By: Thomas Carson
Founder and CEO
Reflections on the Most Dangerous Jobs
ISHN just published a study by a company called AdvisorSmith listing the 25 Most Dangerous Jobs in the United States based on federal data on fatalities from the US Bureau of Labor Statistics. The list is interesting, but the way it is presented produces results that at first read seemed a little odd. Who new that Grounds Maintenance Worker and Small Engine Mechanic were more dangerous jobs than Police Officer?
When I read down the through the list, I had a number of first impressions. Logging workers makes sense as the overall highest fatality rate – these guys work with big equipment on big tress in remote locations. But seeing Aircraft pilots as number two sent me to cancel my currently scheduled flights – if the pilot is going down, so are we – until I saw in the fine print that these are actually pilots of private planes and helicopters. Think twice about that ride with Uncle Matt…
Garbage Collectors at number 5 surprised me – apparently it is sadly common to get run over by garbage trucks. Agricultural Workers at number 11 surprised me, but again turning to the explanation I discovered that these are mostly traffic accidents going to, from and between work locations. The same cause of fatalities was attributed to Landscaping Supervisors (number 15), Small Engine Mechanics (number 18) and Grounds Maintenance Workers (number 21). For a little perspective on these, the fatality rate in the general population across the entire country has been slightly over 11 per 100,000 for the last seven years, so it seems legitimate to distinguish between the danger of the profession versus what I would think of as risk that is incidental to the profession.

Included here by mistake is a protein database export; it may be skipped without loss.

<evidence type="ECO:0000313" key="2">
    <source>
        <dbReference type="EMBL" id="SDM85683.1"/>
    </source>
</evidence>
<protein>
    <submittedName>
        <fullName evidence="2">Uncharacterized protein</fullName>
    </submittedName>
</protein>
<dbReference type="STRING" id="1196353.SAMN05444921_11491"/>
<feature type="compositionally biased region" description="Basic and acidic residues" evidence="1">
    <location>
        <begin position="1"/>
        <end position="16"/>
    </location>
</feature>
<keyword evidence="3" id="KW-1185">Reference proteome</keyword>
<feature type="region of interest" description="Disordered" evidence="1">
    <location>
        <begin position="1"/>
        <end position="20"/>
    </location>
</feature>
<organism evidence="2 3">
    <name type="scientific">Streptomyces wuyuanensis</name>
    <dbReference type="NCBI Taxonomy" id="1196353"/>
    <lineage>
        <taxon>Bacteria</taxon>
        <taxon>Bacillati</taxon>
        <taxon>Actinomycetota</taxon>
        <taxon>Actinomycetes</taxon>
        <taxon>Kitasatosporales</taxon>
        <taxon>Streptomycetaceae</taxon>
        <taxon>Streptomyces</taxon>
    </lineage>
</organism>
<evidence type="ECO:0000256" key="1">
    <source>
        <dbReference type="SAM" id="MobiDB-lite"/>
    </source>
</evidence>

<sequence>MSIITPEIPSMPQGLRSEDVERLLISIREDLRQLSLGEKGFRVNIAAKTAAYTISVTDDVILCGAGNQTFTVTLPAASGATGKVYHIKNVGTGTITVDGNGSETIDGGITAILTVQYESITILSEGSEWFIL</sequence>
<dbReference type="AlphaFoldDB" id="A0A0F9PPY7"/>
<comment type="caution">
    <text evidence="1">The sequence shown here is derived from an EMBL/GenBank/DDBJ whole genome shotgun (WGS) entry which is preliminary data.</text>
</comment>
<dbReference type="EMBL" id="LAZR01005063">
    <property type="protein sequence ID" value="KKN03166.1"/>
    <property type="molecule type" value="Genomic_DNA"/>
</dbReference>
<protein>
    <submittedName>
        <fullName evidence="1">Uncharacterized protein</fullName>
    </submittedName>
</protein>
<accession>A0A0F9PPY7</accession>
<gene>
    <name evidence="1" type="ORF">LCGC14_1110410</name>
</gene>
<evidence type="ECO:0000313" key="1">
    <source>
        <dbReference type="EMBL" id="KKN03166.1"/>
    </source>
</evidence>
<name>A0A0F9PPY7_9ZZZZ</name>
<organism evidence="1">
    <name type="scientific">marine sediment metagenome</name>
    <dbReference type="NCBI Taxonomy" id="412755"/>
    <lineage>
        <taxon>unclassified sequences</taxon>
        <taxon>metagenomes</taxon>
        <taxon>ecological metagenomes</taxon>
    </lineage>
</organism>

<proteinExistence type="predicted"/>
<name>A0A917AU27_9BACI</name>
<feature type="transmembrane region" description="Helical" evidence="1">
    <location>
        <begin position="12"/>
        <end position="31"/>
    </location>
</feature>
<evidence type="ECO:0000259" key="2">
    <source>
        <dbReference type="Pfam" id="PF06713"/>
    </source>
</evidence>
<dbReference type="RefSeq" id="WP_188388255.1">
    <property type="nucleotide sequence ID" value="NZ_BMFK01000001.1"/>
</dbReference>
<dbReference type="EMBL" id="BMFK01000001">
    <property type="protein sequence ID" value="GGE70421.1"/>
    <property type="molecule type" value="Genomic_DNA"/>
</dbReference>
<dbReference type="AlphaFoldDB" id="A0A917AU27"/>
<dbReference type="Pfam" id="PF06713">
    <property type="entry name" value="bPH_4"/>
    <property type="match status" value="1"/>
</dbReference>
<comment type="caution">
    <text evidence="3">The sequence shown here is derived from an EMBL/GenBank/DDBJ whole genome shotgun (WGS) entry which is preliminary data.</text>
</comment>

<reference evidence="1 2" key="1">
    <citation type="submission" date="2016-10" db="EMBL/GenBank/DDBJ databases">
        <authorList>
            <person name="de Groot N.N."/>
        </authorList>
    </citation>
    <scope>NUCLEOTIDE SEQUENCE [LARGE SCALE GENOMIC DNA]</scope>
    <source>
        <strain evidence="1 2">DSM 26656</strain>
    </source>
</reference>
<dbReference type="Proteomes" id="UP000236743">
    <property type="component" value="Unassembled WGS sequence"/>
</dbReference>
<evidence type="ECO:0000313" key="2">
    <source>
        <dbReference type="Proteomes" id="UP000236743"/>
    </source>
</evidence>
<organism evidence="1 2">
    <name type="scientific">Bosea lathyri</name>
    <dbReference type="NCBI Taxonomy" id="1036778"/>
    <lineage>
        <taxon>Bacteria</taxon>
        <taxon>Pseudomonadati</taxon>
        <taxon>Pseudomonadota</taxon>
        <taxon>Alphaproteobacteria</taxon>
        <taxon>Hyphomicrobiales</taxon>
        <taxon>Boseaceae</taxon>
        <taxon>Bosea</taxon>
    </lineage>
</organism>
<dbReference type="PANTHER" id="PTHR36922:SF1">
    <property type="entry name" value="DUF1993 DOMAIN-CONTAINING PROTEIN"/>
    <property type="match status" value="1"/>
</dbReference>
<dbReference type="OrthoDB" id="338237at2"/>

Another surprise to me was Crossing Guard at number 12, which, let me tell you, struck a chord. As a young lad at Leal Elementary School, the competition was fierce to be named to the safety patrol, which was a predecessor job description to crossing guard. The safety patrol members were selected each week from sixth-graders who exhibited qualities of responsibility and leadership, so far as you can find these qualities in 11-year-olds. Selection meant that you wore the coveted safety belt each day before and after school as you exerted authority over your classmates at the crosswalks at each corner of the block. But I digress.
Seeing Police Officers, Construction Workers and Mining Machine Operators at the bottom of the Most Dangerous Jobs list seemed a little counter-intuitive and got me thinking about the difference between data and information. I wanted more context so I added to the data table summary above – here is my expanded table, re-sorted in this case by most fatalities, alongside the original table.
The original ordering of jobs by fatalities per 100,000 workers is interesting and probably conveys value to some readers, but it clearly does not present a balanced picture of which professions are inherently most dangerous. Neither does the new table for that matter. We still need to know the causes of fatalities to make any judgements on which job categories are inherently dangerous, like logging, construction and power lineman, and which are impacted by incidental risks like driving to and from job sites, which carries a baseline risk of 11 fatalities per 100,000 people and has little to do with the basic job hazards.
My message from this is that data is not information. As we become more dependent on analytics, we must become more critical in our acceptance of reports that are being used to make decisions. If you are in doubt about this, go talk to a political pollster.
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